Until very recently, “running a business” more or less invariably meant having to set yourself up with a physical office and/or warehouse space, in addition to hiring and managing various members of staff in real-space, handling inventory, and other such time-consuming stuff.
3 Tips for Effectively Managing a Team of Remote Workers
In the last few years, however, the incredible growth of the Internet and assorted digital technologies have meant that more and more people are able to essentially run businesses entirely through virtual space, from the luxury of their own homes, while nonetheless plying their trade far and wide.
But it’s one thing to work as a web-based entrepreneur from home, and quite another thing to effectively handle a team of remote workers, once your business expands sufficiently to require it.
These days, many tools exist in order to streamline this process, including, for example, Cloudpay UK for outsourced payroll management.
But what about the actual job of managing those remote workers, and successfully playing the role of “boss” through the web?
Here are some tips.
Use a team-specific project management tool in order to prevent people from stepping on each other’s toes
One of the number one pet peeves of employers worldwide is when members of the team don’t “sync up” properly, and as a result, constantly stepping on each other’s toes, undermine each other’s work unintentionally, and come to loggerheads.
While this issue is bad enough when all of your employees share physical office space with you, it can quickly become a nightmare when your entire team works remotely and may have little if any contact with each other, not to mention different working schedules.
Perhaps the most straightforward and effective way of handling this particular stumbling block is to use a team-specific project management tool such as Trello.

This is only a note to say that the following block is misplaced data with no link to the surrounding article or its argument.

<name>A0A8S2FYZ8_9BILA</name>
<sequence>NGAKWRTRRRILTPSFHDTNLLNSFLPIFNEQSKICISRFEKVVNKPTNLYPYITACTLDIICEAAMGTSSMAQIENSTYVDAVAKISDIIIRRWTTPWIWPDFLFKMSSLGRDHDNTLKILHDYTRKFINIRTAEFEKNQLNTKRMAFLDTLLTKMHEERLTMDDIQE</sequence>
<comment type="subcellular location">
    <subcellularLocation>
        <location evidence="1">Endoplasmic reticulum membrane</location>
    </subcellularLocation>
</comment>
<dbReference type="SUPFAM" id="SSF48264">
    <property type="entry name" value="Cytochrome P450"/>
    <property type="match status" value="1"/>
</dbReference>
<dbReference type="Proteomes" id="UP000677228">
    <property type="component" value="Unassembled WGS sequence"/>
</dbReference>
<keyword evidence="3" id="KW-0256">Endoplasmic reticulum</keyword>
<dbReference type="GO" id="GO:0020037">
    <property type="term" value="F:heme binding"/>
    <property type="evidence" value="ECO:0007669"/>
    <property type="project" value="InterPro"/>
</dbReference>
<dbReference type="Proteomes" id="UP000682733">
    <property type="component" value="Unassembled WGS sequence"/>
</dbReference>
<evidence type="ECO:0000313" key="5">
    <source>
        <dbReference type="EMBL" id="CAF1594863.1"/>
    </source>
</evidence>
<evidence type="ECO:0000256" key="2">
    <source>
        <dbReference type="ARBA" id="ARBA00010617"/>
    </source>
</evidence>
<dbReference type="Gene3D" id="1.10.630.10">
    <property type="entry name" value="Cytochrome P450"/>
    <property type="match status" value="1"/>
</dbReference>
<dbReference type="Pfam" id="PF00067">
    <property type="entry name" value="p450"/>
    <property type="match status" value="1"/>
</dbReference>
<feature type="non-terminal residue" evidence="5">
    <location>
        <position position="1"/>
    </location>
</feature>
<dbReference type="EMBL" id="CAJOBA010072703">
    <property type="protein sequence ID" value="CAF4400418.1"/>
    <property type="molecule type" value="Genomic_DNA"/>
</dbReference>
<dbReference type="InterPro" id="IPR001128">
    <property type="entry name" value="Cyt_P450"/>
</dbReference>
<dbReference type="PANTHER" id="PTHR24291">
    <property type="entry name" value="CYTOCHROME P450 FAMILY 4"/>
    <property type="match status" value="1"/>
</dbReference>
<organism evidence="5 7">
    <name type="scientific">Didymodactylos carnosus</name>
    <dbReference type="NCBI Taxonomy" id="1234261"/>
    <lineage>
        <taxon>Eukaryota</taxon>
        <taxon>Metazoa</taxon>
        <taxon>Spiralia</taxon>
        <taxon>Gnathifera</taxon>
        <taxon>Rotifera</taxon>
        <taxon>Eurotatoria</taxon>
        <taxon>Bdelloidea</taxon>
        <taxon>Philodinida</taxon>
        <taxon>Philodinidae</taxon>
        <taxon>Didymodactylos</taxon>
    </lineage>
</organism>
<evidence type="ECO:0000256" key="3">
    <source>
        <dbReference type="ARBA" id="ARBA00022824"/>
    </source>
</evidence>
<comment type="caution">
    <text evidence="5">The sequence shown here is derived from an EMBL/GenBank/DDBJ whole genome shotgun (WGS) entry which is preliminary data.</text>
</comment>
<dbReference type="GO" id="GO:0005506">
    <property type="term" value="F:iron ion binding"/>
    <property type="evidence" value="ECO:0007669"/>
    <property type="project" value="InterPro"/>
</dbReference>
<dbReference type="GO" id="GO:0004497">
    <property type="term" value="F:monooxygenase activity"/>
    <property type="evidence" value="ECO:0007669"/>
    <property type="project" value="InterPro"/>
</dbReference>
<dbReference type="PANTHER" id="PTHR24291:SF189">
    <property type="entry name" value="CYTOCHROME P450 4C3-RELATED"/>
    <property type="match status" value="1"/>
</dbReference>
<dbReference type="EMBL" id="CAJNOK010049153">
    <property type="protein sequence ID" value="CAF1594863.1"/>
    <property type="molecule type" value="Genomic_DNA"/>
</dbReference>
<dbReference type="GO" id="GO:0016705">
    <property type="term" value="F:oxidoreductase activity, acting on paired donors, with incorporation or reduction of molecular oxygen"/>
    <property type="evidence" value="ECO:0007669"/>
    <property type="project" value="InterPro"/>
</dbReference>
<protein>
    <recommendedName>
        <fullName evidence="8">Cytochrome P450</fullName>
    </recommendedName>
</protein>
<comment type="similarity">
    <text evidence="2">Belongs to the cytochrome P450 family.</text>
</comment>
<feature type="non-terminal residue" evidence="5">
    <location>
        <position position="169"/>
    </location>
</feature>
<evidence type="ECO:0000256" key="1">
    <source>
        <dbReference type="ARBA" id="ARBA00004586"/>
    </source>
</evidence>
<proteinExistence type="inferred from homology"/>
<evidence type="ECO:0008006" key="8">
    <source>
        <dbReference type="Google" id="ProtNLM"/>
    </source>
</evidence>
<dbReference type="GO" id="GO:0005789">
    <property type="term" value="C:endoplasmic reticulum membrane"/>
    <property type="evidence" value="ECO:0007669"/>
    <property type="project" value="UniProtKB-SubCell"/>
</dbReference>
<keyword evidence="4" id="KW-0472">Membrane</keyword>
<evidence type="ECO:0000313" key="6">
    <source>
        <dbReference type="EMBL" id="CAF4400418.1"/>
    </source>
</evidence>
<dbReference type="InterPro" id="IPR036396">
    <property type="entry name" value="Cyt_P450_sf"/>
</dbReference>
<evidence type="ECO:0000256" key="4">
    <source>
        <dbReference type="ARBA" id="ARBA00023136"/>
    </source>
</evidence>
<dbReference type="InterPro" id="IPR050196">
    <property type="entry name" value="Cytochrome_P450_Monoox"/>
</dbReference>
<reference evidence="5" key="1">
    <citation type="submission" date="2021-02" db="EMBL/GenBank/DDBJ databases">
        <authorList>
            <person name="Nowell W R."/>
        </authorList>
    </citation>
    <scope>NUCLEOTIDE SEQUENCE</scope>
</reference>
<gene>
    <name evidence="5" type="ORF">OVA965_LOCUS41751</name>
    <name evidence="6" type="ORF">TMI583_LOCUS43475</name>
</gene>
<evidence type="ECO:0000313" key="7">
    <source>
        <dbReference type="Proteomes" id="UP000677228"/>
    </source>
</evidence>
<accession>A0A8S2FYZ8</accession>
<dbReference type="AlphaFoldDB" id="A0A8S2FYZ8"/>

Trello uses a digital form of the much beloved Kanban project management system, with the added benefit that you can “lock” certain tasks to particular individuals, and make them entirely responsible for marking the progress of those tasks.
This creates a quick and easy overview for every member of the team to see how much work has been done on a particular project, and who is responsible for which particular moving part.
Don’t try to micromanage – set assignments and deadlines, and then leave them to it
If you want to successfully and effectively manage a team of remote workers, you really can’t be too much of a control freak.
For one thing, you simply can’t supervise an employee very closely when they’re not even in the same city as you, and for another, attempting to impose an arbitrary structure on your team members may only disturb their personalised systems and approaches.
So, what should you do? Simple. Set assignments and deadlines, and then leave them to it.
As long as the work is turned in when it needs to be, and is up to the required standard, what else really matters?
Schedule regular “check-in” times with each team member, one-to-one
One mistake that employers of remote workers sometimes make, is to rely heavily on group conference calls in order to “follow-up.”
Generally, this only leads to a lot of people talking over each other, without sufficient physical cues to have a meaningful collective discussion or involve everyone sufficiently.
The far better approach is to “check-in” at regular times, with each team member, one-to-one.
This doesn’t even have to take place via a video or voice call at all. Simply beginning an email thread at an opportune moment, containing your latest feedback, and requesting necessary updates, can be more than adequate.